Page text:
A footnote references Squanto’s native country as being “Patuxet, now Plymouth” and both the Bradford and Winslow Journal, as Well as Young’s Chronicle of the Pilgrims. He was living in 1621 in Plymouth, MA. (214) Squanto, as is well known, became interpreter for the English at Plymouth. He died in Nov 1622 in Manamoie (Chatham) MA. (215)(216) On an expedition in search of provisions to Chatham in the company of Bradford, “Squanto falls sick of a fever,” according to Governor Bradford, saying he was bleeding much of the nose and here dies within a few days. With some notes of a few “aberrations” he is universally lamented by the colony.
Drake says he died December, 1622. He was also known as Squanto, Squantum. (217) By then also known as Squanto, who became interpreter for the English. In 1621 Squanto was said to have been captured by Corbitant, and the Plymouth men sent Miles Standish to rescue him, or in the event of his death, kill Corbitant and bring back his head. Squanto, however, was found at Namasket, and the inference seems to be that he had abandoned his English association, at least temporarily. Hobbamock who had also been captured escaped earlier and ostensibly returned to tell the Colonists of Squanto’s capture. Squanto returns to Plymouth, but is soon apparently invloved in frightening the colonists with news of Massasoits intent to do them harm. It seemed that this was found to be entirely false and was a source of embarassment to Massasoit and the colonists alike. He was thenceforth considered somewhat errant but imperative to the wellbeing of the colonists.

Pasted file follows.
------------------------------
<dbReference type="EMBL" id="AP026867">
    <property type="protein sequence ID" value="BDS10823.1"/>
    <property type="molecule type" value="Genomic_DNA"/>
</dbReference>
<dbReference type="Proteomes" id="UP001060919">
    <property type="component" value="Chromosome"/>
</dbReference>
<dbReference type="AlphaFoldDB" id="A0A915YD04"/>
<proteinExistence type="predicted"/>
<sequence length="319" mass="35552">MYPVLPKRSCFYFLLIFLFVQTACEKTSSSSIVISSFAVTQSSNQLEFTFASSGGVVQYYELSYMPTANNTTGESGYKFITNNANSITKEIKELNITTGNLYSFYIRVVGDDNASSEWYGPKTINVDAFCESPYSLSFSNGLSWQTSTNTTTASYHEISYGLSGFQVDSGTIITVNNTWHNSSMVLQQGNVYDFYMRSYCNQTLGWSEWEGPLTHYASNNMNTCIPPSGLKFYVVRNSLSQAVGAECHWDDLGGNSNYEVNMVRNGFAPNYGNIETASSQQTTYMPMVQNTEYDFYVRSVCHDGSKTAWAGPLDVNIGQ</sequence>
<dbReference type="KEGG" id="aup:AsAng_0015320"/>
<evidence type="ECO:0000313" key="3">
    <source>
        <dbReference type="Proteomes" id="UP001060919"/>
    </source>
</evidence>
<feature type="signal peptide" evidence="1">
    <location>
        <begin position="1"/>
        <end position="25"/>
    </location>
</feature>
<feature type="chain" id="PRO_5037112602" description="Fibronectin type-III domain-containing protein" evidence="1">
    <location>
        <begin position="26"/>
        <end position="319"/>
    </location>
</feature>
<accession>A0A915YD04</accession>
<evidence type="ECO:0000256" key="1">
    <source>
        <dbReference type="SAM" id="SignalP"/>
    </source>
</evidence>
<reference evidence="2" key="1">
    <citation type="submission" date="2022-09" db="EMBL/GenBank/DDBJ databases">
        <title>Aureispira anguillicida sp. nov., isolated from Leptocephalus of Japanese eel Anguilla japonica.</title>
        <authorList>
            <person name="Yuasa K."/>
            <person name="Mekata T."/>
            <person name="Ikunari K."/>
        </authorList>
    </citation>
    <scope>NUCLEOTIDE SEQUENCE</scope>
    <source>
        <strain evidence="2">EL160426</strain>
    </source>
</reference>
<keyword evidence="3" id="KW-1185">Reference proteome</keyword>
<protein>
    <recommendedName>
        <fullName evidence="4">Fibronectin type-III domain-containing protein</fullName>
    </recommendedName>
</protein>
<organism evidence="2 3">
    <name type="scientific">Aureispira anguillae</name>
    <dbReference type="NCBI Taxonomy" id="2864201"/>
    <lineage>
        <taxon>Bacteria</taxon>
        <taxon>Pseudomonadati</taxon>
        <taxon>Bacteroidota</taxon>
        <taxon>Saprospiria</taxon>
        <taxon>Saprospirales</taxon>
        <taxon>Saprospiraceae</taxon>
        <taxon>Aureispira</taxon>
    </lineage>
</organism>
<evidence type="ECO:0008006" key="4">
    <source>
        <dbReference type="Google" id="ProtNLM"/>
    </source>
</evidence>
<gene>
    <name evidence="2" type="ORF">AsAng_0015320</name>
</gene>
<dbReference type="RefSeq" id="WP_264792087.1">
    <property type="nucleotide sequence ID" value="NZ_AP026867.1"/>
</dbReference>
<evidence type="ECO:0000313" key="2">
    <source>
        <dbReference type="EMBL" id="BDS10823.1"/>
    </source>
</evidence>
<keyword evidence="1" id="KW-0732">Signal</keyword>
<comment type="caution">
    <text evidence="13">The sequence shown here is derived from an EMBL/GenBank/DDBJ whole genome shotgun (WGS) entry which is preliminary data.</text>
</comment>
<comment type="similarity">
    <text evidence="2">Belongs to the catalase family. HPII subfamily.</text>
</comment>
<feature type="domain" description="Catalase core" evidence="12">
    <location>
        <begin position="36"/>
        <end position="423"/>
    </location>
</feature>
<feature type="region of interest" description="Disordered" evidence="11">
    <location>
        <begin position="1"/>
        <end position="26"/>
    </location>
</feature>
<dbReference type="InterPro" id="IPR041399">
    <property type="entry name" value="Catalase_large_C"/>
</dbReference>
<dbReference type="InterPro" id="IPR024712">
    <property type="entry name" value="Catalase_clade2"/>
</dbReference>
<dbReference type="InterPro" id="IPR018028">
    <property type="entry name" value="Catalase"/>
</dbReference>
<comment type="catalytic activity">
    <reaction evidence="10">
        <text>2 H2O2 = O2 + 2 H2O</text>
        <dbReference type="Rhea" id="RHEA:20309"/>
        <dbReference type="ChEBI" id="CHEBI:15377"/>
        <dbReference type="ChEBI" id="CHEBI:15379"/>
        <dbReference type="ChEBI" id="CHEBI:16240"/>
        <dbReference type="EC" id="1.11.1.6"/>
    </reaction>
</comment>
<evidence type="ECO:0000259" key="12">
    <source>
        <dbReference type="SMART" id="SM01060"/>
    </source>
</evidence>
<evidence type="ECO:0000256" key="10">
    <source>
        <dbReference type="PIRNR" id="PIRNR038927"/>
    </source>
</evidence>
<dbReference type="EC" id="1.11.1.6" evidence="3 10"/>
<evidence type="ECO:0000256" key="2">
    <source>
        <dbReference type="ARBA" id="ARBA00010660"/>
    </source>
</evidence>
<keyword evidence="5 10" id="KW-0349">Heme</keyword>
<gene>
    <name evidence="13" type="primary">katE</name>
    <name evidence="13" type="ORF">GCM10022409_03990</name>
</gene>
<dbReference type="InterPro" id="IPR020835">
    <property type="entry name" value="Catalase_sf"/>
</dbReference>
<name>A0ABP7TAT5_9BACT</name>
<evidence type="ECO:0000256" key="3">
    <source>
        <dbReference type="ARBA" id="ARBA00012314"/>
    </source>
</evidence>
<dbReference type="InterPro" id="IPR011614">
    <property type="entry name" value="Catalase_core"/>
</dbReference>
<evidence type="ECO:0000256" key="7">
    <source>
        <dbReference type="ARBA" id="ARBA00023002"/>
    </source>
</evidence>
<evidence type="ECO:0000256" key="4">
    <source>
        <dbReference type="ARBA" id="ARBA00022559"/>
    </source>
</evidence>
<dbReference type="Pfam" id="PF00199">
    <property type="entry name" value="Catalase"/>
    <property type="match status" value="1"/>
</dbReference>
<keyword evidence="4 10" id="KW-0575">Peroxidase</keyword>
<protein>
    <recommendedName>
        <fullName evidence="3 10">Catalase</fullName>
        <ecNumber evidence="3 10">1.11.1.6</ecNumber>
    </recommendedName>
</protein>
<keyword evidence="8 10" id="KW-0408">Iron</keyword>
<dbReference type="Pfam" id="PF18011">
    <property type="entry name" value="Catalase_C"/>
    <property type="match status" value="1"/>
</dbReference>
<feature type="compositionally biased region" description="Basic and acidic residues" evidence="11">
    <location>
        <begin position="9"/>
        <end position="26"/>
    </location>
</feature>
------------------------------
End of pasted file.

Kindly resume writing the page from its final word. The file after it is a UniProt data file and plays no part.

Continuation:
Tokamahaman Alive 1621 July in Plymouth, MA.(218) (219) He is mentioned as being sent by letter from Winslow’s group to Namasket for food. He is also mention as Squanto”s “special friend” who in June, 1621 undertook a voyage to Nauset in search of John Billington who was lost in the woods. Mentioned early in the Annals of Plymouth, but briefly as being sent from Plymouth to Namasket, he is later to be found in Namasket with Tisquantum, he Tisquantum, having apparently left the English and aligning himself with Corbitant. It is obvious Tisquantum returns to “the fold” however, for he and Hobbamock are soon found in April of 1622 in the company of Miles Standish for a second voyage to the “Massachusetts.”
Tokamohamam is he who brought the challenge from Canonicus, Sachem of the Narragansets to the colonists in the form of number of arrows wrapped in rattlesnake’s skin, the response to which was the snake skin filled with powder and ball by the English with the message that they desired to live in peace with the Sachem.
Tokamona Alive in 1671.(220) Brother to Awashonks, subsequently killed by the Naragansetts.
Tolony Alive in 1671.(221) He is said to agree with her decision of submission, but her control over her tribe seemed to be fragile. He was also known as Waweyewet.(222) Source says from a deed of 1674, her husband’s name appears as this. Baylies’ New Plymouth iv. 53.